Finn not at gold stan­dard but picks up Silva

The Herald - Herald Sport - - GUINNESS PRO12 FINAL - DAVID CLOUGH

STEVEN FINN ad­mits he is still search­ing for his elu­sive best, but is con­fi­dent he served Eng­land well on a frus­trat­ing day as Sri Lanka held them up at Ch­ester-le-Street.

Eng­land ap­peared likely to wrap up the In­vestec se­ries with a sec­ond suc­ces­sive in­nings vic­tory in­side three days, af­ter Sri Lanka were bowled out for 101 and asked to fol­low on 397 runs be­hind.

But half-cen­turies from their cap­tain An­gelo Mathews (80), opener Kaushal Silva (60) and Di­nesh Chandi­mal (54no) made a mock­ery of their pre­vi­ous strug­gles as they closed on 309 for five.

Finn’s soli­tary suc­cess, the wicket of Silva, came af­ter he stirred him­self up and found a lit­tle ex­tra life in a docile pitch.

It was re­ward for a hard-work­ing spell, and Eng­land’s col­lec­tive ef­forts, as Sri Lanka at last pro­duced a worth­while rear­guard af­ter col­lapses here and at Head­in­g­ley last week.

For Finn, there were signs he is be­gin­ning to find his feet again af­ter a slow start to the sum­mer for club and coun­try on his re­turn from a side in­jury.

“It’s no se­cret I’ve been search­ing for rhythm – it’s been there in patches,” he said. “It’s hard to find some­thing as a bowler that makes it click, when you are search­ing for it – maybe I’ve been do­ing that this sum­mer, I’ve been desperate for form and rhythm.”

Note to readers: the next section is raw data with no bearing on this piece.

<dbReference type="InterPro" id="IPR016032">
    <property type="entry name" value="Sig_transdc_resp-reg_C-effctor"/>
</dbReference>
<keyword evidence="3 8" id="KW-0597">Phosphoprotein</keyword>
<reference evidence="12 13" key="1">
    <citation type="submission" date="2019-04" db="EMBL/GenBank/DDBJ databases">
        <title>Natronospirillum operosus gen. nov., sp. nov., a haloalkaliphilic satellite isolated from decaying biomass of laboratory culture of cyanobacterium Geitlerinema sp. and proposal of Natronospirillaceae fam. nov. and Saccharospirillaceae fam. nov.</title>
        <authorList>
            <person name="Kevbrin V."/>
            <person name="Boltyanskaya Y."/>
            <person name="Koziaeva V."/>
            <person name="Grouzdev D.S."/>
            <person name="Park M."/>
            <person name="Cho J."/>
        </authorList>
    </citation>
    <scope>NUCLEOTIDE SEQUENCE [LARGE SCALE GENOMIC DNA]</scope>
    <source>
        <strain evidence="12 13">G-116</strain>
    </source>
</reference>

He has had to be pa­tient, and was again – but tried to move up a gear by en­gag­ing in a bat­tle, ver­bally at one point, with the bats­man.

“It helps take your thought process away from the pitch.

“The um­pires said don’t use any bad lan­guage – which I ad­hered to – [and I de­cided to] run in as hard as I can.”

Eng­land must hope for swifter progress on the fourth morn­ing.

“It’s been a good hard slog – we ex­pected Sri Lanka to show more ap­pli­ca­tion,” said Finn.

“They showed more in­tent run­ning be­tween the wick­ets, and the pitch isn’t 100 all out.

“In an ideal world, we’d have wrapped it up today. [But] it was go­ing to be tough to get 10 wick­ets in a day – it’s very slow and low.

“We have two of the best new-ball bowlers [in the world] – so to­mor­row is a great op­por­tu­nity to make early in­roads.” Gor­don Goudie looked back on his maiden cen­tury and ad­mit­ted he was in no frame of mind for over­the-top cel­e­bra­tions.

The Scot­land man em­barked on a spree to pro­pel cham­pi­ons Grange to a win against strug­gling Stoney­wood-Dyce. But Goudie made it clear he would rather it had been against dif­fer­ent op­po­nents.

He said: “Stoney­wood were the club that launched my ca­reer. Of course I was de­lighted to get some runs and a first ever hun­dred, but it was a bit­ter-sweet ex­pe­ri­ence.”

Goudie smashed 132 from only 71 de­liv­er­ies, paving the way for Grange to race to the tar­get in only 19.5 overs – a re­mark­able rate of scor­ing, even in the T20 for­mat.

In a low-scor­ing en­counter, Wat­so­ni­ans were on course to stroll to their ex­pected win against He­riot’s, be­fore Adrian Neill clicked into gear. He took all seven wick­ets, but the south city men held their nerve when it mat­tered to limp to the fin­ish­ing line, re­main­ing at the top of the ta­ble in the process.

Else­where, Aberdeen­shire shook the jit­ters to beat newly pro­moted Glen­rothes while an­other pow­er­ful all-round show­ing from Safyaan Sharif for Falk­land couldn’t save them from los­ing to Carl­ton.

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